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Quick and Dirty Seamless Tubing


Here is a little trick I came across trying to make seamless tubing
for a gold bead necklace-

Prepare a symmetrical ingot (round, square, what have you) say, 1cm
in diameter, and carefully drill a hole through the ingot’s long
axis (a drill press helps). Insert a brass wire or rod snugly
through the hole, leaving enough to hang out of the ingot at both
ends, and roll the assembly down in your rolling mill. Once the
ingot sandwich has been reduced to an appropriate diameter, you may
solder one end tight and pull it through a draw plate to give it
whatever profile you like. When you’re done drawing, hammering,
sectioning or texturing your tubing, etc, dissolve the brass core
with an acid that won’t harm your ingot material. Voila! Seamless
tubing. It is important to drill the hole for the core precisely in
order to produce uniform thickness of the walls of the tubing.

An experiment with a brass core and silver ingot suggest that
whatever proportion of ingot diamter to core diameter you start with
is roughly the same proportion you end up with in the finished
tubing, however, this may not hold when there is a big difference
between the physical properties of the core and ingot. I’m going to
run a test with an iron wire core tomorrow to see if this can be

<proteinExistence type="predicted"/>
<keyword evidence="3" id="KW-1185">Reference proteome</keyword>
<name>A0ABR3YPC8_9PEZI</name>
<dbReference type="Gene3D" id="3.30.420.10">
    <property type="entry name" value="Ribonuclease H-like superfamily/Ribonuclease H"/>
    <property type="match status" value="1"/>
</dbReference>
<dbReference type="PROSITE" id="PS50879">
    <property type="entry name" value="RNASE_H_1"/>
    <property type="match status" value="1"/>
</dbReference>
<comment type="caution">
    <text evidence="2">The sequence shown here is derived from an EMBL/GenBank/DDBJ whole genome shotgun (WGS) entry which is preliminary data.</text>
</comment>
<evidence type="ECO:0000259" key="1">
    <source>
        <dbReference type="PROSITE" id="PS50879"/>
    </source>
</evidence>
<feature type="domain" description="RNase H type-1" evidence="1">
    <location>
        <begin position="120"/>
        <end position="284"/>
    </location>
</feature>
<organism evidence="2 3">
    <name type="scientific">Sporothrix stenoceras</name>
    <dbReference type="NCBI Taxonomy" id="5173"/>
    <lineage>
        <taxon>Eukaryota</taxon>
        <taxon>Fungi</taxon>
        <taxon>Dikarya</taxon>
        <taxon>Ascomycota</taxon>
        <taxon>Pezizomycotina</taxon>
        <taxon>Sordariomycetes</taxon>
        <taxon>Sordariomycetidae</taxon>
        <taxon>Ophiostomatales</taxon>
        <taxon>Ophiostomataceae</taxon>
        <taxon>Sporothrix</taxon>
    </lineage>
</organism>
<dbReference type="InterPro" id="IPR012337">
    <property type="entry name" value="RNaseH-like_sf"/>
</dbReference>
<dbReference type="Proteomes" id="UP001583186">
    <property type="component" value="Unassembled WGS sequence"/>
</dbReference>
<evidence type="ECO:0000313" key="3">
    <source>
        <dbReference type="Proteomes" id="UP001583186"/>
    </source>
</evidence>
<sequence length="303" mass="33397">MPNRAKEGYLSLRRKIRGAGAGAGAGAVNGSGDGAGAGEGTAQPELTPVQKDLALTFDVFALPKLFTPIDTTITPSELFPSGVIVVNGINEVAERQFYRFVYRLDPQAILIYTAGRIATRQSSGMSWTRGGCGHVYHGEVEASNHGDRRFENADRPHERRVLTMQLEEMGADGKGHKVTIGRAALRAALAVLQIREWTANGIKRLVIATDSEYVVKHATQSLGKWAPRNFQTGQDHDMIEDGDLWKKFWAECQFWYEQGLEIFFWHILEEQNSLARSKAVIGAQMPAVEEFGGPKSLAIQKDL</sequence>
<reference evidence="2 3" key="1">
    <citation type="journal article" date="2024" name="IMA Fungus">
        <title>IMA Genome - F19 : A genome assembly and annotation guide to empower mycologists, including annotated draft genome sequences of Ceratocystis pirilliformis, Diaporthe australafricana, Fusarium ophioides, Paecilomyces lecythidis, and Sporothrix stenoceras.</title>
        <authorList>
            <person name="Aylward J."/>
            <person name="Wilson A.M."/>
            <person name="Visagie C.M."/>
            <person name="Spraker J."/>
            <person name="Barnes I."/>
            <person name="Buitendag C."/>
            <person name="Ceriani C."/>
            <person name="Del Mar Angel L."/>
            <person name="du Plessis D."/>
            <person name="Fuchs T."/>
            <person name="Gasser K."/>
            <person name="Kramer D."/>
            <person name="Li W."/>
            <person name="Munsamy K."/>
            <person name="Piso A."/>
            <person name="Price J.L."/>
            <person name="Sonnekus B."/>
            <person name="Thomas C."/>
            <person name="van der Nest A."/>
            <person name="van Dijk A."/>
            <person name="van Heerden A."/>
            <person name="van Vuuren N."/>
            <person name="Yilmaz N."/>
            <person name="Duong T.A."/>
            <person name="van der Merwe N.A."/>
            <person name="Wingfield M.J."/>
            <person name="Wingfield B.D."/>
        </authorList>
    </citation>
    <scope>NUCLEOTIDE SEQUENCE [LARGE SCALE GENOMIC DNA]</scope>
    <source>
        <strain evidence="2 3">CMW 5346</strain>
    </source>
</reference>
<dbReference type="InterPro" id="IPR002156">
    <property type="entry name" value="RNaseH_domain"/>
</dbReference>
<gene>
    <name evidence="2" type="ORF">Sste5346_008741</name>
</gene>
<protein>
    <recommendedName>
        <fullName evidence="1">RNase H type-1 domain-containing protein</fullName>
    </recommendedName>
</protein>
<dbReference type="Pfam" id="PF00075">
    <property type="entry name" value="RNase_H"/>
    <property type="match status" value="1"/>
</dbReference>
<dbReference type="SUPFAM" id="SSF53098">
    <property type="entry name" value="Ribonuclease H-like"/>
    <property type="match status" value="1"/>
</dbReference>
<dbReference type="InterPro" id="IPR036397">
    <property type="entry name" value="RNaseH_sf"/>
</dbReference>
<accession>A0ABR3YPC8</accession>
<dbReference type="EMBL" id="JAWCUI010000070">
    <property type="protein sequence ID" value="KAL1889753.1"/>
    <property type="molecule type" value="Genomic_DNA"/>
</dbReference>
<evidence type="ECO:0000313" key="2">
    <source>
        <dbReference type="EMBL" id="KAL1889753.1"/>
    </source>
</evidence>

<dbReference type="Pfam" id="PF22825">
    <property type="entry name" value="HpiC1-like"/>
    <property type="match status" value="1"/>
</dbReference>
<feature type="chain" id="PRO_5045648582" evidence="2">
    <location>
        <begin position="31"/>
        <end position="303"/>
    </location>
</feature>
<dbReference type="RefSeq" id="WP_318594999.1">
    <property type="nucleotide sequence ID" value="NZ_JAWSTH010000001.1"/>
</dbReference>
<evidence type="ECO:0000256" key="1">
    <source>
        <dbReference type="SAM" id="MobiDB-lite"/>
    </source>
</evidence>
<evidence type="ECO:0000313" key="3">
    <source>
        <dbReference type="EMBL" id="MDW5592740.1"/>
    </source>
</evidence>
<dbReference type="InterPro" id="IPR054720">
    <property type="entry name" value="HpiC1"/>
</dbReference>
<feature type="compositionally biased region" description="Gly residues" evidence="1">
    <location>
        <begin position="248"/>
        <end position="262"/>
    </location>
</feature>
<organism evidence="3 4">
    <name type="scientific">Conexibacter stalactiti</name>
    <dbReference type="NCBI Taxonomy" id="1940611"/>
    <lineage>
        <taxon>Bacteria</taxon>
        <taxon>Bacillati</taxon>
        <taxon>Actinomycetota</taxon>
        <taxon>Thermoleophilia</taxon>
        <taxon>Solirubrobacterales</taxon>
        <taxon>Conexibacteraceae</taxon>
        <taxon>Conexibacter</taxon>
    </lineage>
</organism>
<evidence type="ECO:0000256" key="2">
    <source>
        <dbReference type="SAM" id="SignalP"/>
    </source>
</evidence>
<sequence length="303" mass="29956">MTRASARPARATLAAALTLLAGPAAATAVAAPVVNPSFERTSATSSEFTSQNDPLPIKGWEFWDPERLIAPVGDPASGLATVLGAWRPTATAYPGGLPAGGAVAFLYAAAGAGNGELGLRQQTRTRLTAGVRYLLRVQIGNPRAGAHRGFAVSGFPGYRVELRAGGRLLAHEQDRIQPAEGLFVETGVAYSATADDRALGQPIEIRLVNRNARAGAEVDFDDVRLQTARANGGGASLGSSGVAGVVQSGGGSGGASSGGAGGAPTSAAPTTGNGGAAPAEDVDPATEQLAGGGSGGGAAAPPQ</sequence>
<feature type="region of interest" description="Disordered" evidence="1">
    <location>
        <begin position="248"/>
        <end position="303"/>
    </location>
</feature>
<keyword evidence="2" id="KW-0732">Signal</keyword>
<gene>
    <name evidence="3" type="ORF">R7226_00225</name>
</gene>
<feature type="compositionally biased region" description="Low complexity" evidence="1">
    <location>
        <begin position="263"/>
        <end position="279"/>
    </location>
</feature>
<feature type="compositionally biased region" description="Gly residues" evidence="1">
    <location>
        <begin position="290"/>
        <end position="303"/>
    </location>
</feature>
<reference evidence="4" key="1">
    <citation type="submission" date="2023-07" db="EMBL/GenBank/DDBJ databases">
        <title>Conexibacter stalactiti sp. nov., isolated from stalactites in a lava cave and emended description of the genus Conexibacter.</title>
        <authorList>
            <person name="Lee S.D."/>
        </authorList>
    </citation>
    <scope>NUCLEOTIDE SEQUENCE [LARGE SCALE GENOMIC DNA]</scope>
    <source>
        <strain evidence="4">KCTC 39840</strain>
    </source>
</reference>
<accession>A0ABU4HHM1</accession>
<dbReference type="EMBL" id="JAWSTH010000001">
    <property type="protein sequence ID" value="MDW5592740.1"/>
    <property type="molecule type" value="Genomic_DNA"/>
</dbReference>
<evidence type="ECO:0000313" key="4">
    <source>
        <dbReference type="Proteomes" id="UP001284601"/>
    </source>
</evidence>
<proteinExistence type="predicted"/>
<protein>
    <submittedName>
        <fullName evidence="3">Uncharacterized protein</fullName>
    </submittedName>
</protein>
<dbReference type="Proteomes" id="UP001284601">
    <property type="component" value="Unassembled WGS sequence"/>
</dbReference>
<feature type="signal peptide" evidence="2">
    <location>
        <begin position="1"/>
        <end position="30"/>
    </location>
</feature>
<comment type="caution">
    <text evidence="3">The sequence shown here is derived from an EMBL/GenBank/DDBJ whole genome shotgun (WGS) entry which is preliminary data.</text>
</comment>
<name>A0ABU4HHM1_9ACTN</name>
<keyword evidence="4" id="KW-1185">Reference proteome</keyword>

used to control the size of the hole more easily.



Guido - I find the question you pose at the end of your post very
interesting. Does the relationship (proportion/ratio) of wall
thickness to “hole” or, in your case, core, change by reducing the
diameter of the tubing. My experience in drawing tubing is that it
does not. I know I have tried to create thick walled tubing in
copper, sterling and gold tubing by drawing tubing down in a
drawplate. It didn’t work. The relationship of tubing wall to tubing
ID always remained the same. I have been told that metal is very
plastic - much like clay. I don’t have much experience with clay but
I have done some workwith Fimo and equivalent substances. One of the
facinating things about this “plastic clay” is that in drawing down
the images, the ratio or proportion always stays the same. That is
how you can do a large “face cane” and draw it down to 1/10th its
original size, or even smaller, and the face always remains in
proportion - just smaller. I believe the same happens with metal and
would happen with your drilled ingot technique no matter the
difference in size between the ingot and the core.

I would love to hear the views of others with more experience or
education in the physics or mechanics of this issue.



I have found that the ratio of wall thickness to hole size stays
fairly constant in drawing tubing. You do get some thickening of the
wall in relation to the hole but not that much. This relates to tube
where typically I am not changing the outer diameter by more than a
factor of 3 from start to finish.


Jim Binnion

James Binnion Metal Arts
Phone (360) 756-6550
Toll Free (877) 408 7287
Fax (360) 756-2160

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